A quick reminder: Vote Leave was the official leave campaign in the referendum on the UK’s membership of the European Union. While Cambridge Analytica is the (now defunct) firm at the center of a massive Facebook data misuse scandal which has dented the company’s fortunes and continues to tarnish its reputation.

Vote Leave’s campaign director, Dominic Cummings — now a special advisor to the UK prime minister — wrote in 2017 that the winning recipe for the leave campaign was data science. And, more specifically, spending 98% of its marketing budget on “nearly a billion targeted digital adverts”.

Targeted at Facebook users.

The problem is, per the Canadian watchdogs’ conclusions, AIQ did not have proper legal consents from UK voters for disclosing their personal information to Facebook for the Brexit ad blitz which Cummings ordered.

Either for “the purpose of advertising to those individuals (via ‘custom audiences’) or for the purpose of analyzing their traits and characteristics in order to locate and target others like them (via ‘lookalike audiences’)”.

Oops.

Last year the UK’s Electoral Commission also concluded that Vote Leave breached election campaign spending limits by channeling money to AIQ to run the targeting political ads on Facebook’s platform, via undeclared joint working with another Brexit campaign, BeLeave. So there’s a full sandwich of legal wrongdoings stuck to the brexit mess that UK society remains mired in, more than three years later.

Meanwhile, the current UK General Election is now a digital petri dish for data scientists and democracy hackers to run wild experiments in microtargeted manipulation — given election laws haven’t been updated to take account of the outgrowth of the adtech industry’s tracking and targeting infrastructure, despite multiple warnings from watchdogs and parliamentarians.

Data really is helluva a drug.

The Canadian investigation cleared AIQ of any wrongdoing in its use of phone numbers to send SMS messages for another pro-Brexit campaign, BeLeave; a purpose the watchdogs found had been authorized by the consent provided by individuals who gave their information to that youth-focused campaign.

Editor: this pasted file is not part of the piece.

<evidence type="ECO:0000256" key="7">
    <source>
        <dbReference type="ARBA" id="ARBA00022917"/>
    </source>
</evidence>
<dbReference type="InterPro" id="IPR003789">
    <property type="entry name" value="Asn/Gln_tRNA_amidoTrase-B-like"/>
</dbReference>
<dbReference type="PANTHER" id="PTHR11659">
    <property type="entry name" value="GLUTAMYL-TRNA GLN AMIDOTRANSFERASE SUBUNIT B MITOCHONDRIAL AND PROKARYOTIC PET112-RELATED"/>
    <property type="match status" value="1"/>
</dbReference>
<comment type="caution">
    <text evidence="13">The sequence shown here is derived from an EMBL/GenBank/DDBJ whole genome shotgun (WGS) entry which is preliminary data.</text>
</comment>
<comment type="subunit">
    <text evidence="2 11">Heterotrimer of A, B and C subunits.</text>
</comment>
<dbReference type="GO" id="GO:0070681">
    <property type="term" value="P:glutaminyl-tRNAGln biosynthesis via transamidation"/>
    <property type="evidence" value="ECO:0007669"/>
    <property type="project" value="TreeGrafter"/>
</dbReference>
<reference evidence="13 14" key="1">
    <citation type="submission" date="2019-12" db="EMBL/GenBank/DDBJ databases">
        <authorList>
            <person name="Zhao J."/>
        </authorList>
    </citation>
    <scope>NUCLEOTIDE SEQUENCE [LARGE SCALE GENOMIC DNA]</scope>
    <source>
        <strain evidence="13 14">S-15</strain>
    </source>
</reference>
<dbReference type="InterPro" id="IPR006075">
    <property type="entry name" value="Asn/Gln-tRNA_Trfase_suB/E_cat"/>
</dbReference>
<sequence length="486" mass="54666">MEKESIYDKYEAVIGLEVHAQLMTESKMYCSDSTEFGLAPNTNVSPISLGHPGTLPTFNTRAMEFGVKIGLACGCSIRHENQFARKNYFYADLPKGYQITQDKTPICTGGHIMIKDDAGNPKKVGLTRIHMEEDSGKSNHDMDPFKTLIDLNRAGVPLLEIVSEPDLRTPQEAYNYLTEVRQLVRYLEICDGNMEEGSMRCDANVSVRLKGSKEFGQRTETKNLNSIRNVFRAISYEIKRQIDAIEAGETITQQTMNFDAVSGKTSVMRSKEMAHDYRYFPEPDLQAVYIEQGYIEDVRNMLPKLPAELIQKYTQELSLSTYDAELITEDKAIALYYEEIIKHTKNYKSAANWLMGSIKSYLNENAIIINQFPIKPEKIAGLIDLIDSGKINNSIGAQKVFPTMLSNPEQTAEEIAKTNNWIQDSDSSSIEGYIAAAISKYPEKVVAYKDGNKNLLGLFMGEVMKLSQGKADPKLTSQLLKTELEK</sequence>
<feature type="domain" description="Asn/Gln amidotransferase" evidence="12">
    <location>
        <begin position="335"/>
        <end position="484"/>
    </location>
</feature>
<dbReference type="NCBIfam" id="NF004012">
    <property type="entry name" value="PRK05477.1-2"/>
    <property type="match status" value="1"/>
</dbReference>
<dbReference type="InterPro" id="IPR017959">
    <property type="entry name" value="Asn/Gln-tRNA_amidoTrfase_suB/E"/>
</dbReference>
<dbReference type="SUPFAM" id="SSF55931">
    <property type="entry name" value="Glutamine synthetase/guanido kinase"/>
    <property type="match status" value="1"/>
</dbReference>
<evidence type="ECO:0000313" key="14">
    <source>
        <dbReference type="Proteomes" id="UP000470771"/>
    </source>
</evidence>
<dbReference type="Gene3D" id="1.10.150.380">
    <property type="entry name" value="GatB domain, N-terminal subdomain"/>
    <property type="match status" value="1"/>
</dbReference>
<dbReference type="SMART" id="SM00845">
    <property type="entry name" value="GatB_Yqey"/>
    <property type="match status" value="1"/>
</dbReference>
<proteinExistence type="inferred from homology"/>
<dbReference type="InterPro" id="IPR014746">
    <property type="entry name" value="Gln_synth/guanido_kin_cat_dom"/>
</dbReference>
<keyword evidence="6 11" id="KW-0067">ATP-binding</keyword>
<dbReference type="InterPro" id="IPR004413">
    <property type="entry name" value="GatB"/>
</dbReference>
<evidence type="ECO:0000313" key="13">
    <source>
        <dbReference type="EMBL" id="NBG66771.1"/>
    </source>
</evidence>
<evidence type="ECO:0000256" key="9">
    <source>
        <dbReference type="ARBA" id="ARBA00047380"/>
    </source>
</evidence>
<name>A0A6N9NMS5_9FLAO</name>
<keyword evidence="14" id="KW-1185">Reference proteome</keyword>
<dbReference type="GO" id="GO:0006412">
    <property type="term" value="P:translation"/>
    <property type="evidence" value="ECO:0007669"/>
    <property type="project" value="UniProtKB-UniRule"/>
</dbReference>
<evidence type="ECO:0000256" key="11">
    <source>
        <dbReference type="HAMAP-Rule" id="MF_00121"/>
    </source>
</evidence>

But they did find consent problems with work AIQ undertook for various US campaigns on behalf of Cambridge Analytica affiliate, SCL Elections — including for a political action committee, a presidential primary campaign and various campaigns in the 2014 midterm elections.

And, again — as we know — Facebook is squarely in the frame here too.

“The investigation finds that the personal information provided to and used by AIQ comes from disparate sources. This includes psychographic profiles derived from personal information Facebook disclosed to Dr. Aleksandr Kogan, and onward to Cambridge Analytica,” the watchdogs write.

“In the case of their work for US campaigns… AIQ did not attempt to determine whether there was consent it could rely on for its use and disclosure of personal information.”

The investigation also looked at AIQ’s work for multiple Canadian campaigns — finding fewer issues related to consent. Though the report states that in: “certain cases, the purposes for which individuals are informed, or could reasonably assume their personal information is being collected, do not extend to social media advertising and analytics”.

AIQ also gets told off for failing to properly secure the data it misused.

This element of the probe resulted from a data breach reported by UpGuard after it found AIQ running an unsecured GitLab repository — holding what the report dubs “substantial personal information”, as well as encryption keys and login credentials which it says put the personal information of 35 million+ people at risk.

Double oops.

“The investigation determined that AIQ failed to take reasonable security measures to ensure that personal information under its control was secure from unauthorized access or disclosure,” is the inexorable conclusion.

Turns out if an entity doesn’t have a proper legal right to people’s information in the first place it may not be majorly concerned about where else the data might end up.

The report flows from an investigation into allegations of unauthorized access and use of Facebook user profiles which was started by the Office of the Information and Privacy Commissioner for BC in late 2017. A separate probe was opened by the Office of the Privacy Commissioner of Canada last year. The two watchdogs subsequently combined their efforts.

The upshot for AIQ from the joint investigation’s finding of multiple privacy and security violations is a series of, er, “recommendations”.

On the data use front it is suggested the company take “reasonable measures” to ensure any third-party consent it relies on for collection, use or disclosure of personal information on behalf of clients is “adequate” under the relevant Canadian and BC privacy laws.

“These measures should include both contractual measures and other measures, such as reviewing the consent language used by the client,” the watchdogs suggest. “Where the information is sensitive, as with political opinions, AIQ should ensure there is express consent, rather than implied.”

On security, the recommendations are similarly for it to “adopt and maintain reasonable security measures to protect personal information, and that it delete personal information that is no longer necessary for business or legal purposes”.

“During the investigation, AIQ took steps to remedy its security breach. AIQ has agreed to implement the Offices’ recommendations,” the report adds.

The upshot of political ‘data science’ for Western democracies? That’s still tbc. Buckle up.